“Chris uses the word as a weapon,” says Simkins. “It wasn’t used gratuitously.”
“They called it in those days – I’m sure they still say this – a ‘non-sexual fuck,’” adds Goldenring, laughing.
In an effort to quickly put Brad at odds with his younger sister, Sara, he uses a pejorative that easily makes today’s audiences cringe. Brad tells Sara that her hero, the Mighty Thor, is a homo.
“That one hurts me. I cannot tell you how much it hurts,” says Simkins, looking back.
Babysitting isn’t alone in casting aspersions like this. My Bodyguard, Sixteen Candles, The Gate, Weird Science and Stand by Me, among others, use some form of “homo” or “faggot.”
Simkins adds that in 1986, when the screenplay was being developed, those words were not, unfortunately, as frowned upon as they are today. The film’s creative team discussed the idea that kids, who tend to be careless with language, weren’t fully aware of the meanings behind the words they were using.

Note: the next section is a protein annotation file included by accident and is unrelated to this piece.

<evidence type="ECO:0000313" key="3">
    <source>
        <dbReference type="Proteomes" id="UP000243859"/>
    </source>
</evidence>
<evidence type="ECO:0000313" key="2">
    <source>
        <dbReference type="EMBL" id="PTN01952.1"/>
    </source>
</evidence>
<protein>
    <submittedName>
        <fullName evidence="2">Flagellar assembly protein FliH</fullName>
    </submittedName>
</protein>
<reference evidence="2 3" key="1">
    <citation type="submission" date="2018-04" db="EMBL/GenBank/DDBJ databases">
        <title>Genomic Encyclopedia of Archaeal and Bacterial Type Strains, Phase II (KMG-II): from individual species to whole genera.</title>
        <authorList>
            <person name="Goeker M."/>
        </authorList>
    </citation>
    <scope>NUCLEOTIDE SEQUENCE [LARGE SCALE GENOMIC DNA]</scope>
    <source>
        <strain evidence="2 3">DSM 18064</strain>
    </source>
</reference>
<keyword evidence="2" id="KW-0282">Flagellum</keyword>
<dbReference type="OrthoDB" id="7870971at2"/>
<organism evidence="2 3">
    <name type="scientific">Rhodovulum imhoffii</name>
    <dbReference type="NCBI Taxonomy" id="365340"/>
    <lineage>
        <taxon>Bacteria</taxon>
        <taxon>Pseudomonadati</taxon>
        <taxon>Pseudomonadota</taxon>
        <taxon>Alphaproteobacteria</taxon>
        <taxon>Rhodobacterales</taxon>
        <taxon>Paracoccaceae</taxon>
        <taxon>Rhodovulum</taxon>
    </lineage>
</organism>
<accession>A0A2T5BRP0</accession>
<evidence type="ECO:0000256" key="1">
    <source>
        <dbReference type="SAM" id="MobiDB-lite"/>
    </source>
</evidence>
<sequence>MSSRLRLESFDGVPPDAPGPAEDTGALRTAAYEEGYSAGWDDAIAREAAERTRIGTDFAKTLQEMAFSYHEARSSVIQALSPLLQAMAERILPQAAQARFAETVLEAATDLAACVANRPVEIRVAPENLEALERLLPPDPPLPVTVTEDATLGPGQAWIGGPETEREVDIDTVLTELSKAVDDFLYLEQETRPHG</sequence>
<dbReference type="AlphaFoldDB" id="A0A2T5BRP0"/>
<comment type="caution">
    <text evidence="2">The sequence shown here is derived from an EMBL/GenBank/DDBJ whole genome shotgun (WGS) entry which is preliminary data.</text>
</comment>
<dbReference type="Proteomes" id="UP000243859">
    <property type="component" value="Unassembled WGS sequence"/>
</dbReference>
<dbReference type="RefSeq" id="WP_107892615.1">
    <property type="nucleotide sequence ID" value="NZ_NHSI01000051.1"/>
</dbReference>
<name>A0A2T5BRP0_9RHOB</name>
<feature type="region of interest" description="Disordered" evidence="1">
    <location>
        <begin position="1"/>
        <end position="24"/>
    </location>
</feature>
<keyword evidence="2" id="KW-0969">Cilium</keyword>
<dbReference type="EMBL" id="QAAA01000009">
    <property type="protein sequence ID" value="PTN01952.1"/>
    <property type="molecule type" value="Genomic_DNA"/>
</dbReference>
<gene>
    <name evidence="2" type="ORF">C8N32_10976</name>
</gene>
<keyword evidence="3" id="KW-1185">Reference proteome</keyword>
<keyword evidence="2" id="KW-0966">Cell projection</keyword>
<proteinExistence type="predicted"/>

“I don’t think you realize the actual impact or meaning [as a kid],” says Gower. “It’s a very interesting look back to go, ‘Things are not the same.’”
Simkins’ first draft of Babysitting aligned with the sentiment that director Fred Dekker shared with the audience member at the Alamo Drafthouse screening of The Monster Squad. With the exception of a few John Hughes films — Uncle Buck, Some Kind of Wonderful and Vacation, which featured smart-aleck preteen girls — these movies, for the most part, were about boys and the language that boys use.
From The Goonies to The Lost Boys, female characters tend to not curse as much as the boys, if they curse at all. 1989’s Troop Beverly Hills’ is one of the few ’80s films to feature a cast dominated by pre-adolescent female characters, but not a single one swears. However, a Université Lumière Lyon 2 study of profanity and gender found that men and women ages 18 and older curse about the same amount. (The study did find that men use the word “fuck” more often than women.) What does this say about kids, though?
Cohen, who was 10 when he made The Goonies, says, “Growing up, my family was my mother, my sister and me, and they could out-curse me any day.”
A scene in J.J. Abrams’ Super 8, the filmmaker’s love letter to the Amblin films of the ’80s, suggests that boys swearing in front of girls is just plain ungentlemanly. Charles, an aspiring young director making a zombie film, calls someone a pussy in front of his friends, Joe and Jen. Joe, mortified, gives Charles a stern look and rolls his eyes in the direction of Jen. Charles immediately gets the hint and apologizes.